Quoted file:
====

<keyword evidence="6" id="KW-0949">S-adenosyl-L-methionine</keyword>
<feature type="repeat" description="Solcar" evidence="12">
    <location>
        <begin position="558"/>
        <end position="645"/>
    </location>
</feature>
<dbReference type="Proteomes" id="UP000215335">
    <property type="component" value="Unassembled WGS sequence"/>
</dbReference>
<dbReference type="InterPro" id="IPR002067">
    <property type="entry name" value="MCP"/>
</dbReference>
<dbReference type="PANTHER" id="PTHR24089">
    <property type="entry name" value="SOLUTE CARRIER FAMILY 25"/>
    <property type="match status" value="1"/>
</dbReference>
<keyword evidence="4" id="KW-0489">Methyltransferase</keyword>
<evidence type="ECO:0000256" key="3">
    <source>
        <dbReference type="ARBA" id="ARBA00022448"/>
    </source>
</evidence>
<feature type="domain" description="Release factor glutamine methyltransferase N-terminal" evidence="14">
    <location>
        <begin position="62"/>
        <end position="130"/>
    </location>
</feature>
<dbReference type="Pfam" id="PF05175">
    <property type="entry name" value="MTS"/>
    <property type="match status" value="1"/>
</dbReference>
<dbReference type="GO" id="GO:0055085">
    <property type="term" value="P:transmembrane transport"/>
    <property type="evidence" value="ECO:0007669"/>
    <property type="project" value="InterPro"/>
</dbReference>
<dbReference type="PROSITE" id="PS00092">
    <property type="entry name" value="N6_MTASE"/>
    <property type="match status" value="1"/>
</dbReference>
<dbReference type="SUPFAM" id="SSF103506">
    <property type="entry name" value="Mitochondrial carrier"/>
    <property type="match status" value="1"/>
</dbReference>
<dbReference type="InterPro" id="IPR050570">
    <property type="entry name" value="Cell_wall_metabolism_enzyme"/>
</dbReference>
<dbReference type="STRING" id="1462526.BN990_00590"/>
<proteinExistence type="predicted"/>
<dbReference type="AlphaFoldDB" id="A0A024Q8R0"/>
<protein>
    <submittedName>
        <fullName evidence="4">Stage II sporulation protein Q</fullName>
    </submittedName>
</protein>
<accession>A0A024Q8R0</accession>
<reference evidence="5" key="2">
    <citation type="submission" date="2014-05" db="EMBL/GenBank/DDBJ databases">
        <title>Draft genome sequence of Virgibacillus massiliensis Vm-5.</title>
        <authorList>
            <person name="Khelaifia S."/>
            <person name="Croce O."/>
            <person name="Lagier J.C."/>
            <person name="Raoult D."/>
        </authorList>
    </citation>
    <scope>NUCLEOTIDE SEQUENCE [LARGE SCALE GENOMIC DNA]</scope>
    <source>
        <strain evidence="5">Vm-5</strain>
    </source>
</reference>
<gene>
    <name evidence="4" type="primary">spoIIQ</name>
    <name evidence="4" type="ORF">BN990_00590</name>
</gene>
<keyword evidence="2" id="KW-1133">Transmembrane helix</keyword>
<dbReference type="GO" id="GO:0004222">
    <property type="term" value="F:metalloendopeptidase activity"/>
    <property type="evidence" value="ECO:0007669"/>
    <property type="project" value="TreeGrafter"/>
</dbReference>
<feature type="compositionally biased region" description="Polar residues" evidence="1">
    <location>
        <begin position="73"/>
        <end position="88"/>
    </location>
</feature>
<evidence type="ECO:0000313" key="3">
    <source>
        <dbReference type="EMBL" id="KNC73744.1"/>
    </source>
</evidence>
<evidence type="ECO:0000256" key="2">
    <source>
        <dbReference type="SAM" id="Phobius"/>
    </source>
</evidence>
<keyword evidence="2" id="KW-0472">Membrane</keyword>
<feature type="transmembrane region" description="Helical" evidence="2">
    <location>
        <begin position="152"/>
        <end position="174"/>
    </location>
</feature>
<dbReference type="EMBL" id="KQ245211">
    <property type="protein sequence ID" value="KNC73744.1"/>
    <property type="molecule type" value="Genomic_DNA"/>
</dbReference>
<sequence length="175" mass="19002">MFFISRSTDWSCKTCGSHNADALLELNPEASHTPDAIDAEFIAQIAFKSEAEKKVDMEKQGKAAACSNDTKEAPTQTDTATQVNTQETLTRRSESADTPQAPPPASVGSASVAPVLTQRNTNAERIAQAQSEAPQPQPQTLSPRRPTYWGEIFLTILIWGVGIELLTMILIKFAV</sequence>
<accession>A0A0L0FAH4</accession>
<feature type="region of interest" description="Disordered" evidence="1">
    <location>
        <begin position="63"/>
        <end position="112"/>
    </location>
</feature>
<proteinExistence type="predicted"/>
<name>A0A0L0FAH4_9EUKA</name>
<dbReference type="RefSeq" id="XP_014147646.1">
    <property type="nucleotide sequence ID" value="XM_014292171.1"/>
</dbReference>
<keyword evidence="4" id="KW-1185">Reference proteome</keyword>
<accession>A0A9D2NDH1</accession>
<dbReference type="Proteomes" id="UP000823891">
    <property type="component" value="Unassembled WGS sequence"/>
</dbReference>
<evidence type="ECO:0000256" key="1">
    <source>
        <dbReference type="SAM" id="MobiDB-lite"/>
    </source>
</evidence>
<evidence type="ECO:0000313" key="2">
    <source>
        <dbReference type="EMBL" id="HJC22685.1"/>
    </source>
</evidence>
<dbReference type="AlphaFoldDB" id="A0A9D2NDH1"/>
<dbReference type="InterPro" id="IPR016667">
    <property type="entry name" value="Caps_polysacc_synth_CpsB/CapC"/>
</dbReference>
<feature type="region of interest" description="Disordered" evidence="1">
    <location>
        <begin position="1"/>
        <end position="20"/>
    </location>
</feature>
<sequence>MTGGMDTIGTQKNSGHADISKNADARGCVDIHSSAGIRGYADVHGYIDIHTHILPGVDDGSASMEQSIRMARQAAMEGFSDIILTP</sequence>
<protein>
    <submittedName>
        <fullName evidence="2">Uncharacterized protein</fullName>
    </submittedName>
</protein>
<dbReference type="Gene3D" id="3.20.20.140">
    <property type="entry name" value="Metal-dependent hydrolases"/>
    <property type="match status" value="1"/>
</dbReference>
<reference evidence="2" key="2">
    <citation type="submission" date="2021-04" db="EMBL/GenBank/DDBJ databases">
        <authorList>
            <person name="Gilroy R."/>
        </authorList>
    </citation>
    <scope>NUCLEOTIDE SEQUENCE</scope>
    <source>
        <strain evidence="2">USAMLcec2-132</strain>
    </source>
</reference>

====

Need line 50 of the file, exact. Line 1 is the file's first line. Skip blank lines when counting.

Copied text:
<dbReference type="STRING" id="1462526.BN990_00590"/>